FRANKFORT, Ky. (WDRB) -- State Rep. Jason Nemes of Louisville predicts medical marijuana will be legal in Kentucky within the next year.
The Louisville Republican has co-sponsored a bill that he believes addresses most of the past concerns about medical marijuana.
“We are very serious about this being a medical cannabis bill. This is not recreation,” said Nemes during a hearing of the Interim Committee on Licensing, Occupations, and Administrative Regulations.
Nemes tried to assure fellow lawmakers that his bill contains tight restrictions on medical marijuana, regulating its use, growth and sale. He said his bill would create a new Department of Cannabis Administration to regulate medical marijuana.
The proposed regulations include:
- Requiring users to obtain a permit and carry a card
- Prescriptions only by physicians who have registered with the state
- Processors and distributors must be licensed
- No smoking in public or on public property
- No marketing that would appeal to children
The bill would also include an opt-out provision allowing communities to prohibit marijuana dispensaries and distributors, though residents would still be allowed to use cannabis in their homes.
Nemes said growing marijuana at home would be allowed on a limited basis because it can be expensive to purchase.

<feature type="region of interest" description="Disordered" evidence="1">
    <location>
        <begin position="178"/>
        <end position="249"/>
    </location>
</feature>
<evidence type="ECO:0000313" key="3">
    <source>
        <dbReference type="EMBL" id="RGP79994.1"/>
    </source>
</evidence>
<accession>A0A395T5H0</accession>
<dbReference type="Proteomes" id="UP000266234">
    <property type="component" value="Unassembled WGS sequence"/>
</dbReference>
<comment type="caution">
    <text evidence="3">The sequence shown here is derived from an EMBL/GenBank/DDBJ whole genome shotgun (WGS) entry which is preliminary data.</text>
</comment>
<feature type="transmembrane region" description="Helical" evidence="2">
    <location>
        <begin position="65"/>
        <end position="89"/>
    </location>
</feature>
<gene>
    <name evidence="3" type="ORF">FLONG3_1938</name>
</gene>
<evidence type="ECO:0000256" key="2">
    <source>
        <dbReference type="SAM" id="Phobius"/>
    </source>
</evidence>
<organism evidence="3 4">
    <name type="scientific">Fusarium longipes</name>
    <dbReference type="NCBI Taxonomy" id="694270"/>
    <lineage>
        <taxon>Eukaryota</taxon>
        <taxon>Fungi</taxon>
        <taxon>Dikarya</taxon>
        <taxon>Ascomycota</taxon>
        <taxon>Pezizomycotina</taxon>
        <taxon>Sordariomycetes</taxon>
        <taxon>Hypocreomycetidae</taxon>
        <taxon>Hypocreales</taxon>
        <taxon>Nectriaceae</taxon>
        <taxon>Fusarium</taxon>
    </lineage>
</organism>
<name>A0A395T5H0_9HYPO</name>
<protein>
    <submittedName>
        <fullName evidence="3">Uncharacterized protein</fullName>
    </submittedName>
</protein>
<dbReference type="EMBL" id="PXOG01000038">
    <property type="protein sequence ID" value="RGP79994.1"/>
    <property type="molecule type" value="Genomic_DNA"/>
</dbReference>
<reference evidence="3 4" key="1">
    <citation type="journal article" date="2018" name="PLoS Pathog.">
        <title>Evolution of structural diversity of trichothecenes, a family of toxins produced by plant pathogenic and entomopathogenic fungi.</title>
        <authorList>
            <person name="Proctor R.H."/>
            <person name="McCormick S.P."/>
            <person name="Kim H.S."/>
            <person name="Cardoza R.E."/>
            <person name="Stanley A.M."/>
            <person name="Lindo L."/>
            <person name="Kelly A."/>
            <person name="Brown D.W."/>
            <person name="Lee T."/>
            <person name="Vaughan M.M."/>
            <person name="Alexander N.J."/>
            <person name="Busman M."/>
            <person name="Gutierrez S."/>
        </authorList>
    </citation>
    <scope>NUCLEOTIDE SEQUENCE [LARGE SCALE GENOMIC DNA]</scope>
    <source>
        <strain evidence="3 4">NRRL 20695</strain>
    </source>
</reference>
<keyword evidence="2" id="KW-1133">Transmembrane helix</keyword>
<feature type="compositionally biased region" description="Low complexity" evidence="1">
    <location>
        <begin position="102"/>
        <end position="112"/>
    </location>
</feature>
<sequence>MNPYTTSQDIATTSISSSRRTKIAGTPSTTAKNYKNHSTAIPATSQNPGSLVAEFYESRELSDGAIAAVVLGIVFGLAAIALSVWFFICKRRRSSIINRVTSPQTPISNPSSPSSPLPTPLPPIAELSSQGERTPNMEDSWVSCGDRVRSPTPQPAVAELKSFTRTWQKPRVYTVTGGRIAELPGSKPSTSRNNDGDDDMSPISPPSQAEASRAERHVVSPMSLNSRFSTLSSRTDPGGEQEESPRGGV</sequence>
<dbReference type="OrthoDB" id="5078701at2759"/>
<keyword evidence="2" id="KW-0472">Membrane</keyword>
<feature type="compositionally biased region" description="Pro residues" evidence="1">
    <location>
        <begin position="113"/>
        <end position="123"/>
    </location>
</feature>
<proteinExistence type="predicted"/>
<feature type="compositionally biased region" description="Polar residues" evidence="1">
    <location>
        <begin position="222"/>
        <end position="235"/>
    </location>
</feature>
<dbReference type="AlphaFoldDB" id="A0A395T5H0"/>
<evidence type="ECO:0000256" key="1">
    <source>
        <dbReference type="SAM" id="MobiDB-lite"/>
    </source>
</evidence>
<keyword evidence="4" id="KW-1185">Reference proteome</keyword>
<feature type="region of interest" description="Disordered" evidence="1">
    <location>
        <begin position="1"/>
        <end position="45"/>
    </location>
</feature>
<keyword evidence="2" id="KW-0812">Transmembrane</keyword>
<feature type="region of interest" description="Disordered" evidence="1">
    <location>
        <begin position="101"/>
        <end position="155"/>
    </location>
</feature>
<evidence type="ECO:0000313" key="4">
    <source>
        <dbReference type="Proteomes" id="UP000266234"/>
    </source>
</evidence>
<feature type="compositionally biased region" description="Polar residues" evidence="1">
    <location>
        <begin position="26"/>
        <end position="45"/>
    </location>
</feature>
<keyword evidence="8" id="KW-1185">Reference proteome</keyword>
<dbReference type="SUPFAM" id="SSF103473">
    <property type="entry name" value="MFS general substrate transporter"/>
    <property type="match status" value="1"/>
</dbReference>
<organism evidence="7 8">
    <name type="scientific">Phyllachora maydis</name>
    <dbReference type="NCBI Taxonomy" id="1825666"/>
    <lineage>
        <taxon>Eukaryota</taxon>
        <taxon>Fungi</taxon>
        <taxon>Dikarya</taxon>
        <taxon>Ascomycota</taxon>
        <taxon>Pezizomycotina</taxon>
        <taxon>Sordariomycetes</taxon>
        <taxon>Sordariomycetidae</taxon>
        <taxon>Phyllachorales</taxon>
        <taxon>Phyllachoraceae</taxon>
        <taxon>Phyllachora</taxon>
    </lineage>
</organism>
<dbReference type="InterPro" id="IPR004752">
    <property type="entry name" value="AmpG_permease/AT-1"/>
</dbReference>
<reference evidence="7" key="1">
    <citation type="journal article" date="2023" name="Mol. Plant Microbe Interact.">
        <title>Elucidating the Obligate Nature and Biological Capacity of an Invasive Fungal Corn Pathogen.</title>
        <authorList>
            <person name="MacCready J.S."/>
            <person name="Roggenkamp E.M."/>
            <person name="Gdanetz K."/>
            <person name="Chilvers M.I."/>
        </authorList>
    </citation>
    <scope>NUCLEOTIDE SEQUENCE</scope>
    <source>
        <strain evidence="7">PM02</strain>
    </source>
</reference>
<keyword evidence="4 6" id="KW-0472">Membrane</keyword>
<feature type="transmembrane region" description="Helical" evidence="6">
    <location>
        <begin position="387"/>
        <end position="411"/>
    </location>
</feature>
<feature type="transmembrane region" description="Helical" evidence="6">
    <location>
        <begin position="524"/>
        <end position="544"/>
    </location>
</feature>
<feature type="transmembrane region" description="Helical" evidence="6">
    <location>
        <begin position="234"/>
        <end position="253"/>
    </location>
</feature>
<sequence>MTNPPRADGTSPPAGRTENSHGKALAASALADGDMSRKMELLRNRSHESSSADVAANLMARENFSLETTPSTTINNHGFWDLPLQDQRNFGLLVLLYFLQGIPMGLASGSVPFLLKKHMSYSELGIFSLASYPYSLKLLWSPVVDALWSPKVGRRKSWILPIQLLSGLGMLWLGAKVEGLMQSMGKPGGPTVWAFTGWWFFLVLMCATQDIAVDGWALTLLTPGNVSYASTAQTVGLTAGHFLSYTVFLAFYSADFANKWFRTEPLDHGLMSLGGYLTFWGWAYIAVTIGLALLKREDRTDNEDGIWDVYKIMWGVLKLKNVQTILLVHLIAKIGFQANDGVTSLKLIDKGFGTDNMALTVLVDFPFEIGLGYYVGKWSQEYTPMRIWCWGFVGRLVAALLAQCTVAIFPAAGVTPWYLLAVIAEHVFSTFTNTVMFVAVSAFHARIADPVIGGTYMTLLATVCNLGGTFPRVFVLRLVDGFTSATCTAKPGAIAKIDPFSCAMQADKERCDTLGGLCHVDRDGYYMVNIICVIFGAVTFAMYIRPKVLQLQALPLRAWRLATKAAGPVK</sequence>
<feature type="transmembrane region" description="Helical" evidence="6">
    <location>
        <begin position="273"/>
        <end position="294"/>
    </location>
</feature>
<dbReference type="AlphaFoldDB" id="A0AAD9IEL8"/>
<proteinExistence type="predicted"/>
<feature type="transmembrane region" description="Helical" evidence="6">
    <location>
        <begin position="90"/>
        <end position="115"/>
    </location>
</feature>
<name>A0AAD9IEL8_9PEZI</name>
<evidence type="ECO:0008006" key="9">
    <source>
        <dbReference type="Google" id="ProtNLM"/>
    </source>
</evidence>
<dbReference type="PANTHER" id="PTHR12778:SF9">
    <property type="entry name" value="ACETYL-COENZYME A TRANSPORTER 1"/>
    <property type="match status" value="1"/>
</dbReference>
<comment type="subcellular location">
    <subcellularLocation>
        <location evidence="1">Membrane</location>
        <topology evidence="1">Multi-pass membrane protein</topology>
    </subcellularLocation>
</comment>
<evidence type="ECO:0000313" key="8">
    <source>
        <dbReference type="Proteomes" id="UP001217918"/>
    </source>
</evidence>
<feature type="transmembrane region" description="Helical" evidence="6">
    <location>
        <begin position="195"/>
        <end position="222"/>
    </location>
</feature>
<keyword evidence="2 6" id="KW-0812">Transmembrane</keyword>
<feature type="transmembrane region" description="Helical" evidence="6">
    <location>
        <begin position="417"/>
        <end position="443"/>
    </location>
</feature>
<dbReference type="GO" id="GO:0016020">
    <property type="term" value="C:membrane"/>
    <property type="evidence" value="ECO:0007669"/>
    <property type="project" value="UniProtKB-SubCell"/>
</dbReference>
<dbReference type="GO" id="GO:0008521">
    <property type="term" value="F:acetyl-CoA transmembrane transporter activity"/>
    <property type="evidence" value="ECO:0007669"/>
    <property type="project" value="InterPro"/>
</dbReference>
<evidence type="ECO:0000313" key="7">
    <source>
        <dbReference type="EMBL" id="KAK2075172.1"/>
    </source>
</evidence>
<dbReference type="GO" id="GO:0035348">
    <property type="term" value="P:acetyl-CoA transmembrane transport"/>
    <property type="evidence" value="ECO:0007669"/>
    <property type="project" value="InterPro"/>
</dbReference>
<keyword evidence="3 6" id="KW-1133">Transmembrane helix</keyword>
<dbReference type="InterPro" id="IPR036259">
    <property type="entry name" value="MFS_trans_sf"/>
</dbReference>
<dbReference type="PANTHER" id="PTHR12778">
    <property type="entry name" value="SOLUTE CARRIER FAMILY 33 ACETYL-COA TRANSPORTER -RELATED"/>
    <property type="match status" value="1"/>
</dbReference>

“Some folks just can't afford it, and if doctors say that this will help them, we think they should be able to access that kind of medication,” said Nemes.
Some lawmakers appeared ready to jump on board.
Sen. Dan Seum is a cancer survivor who has admitted to using marijuana to relieve nausea.
“If you get into nausea after cancer surgery, trust me, you will smoke a joint from here to that damn wall over there if it would take that damn nausea away from you. And I did just that,” said Seum.
Opposition to medical marijuana remains strong.
“It's not the panacea that folks say it is, and it's very difficult to regulate,” said Rep. Kim Moser, who is also director of the Northern Kentucky Office of Drug Control Policy.
Senate Majority Leader Damon Thayer expressed concern that allowing home growth of marijuana would lead recreational use.
“Why the rush to do grow-your-own, smoke-your-own? Because that, to me, seems like a very risky path to recreational marijuana,” said Thayer.
Nemes told WDRB News none of the bill’s sponsors support recreational marijuana. He said there will likely be some changes before the bill is filed.
Nemes said he already has the votes in the House, and is confident medical marijuana can also pass the Senate.
“Fundamentally, we're going to have, I believe, medical marijuana in Kentucky within the next year,” said Nemes. “I strongly believe that.”
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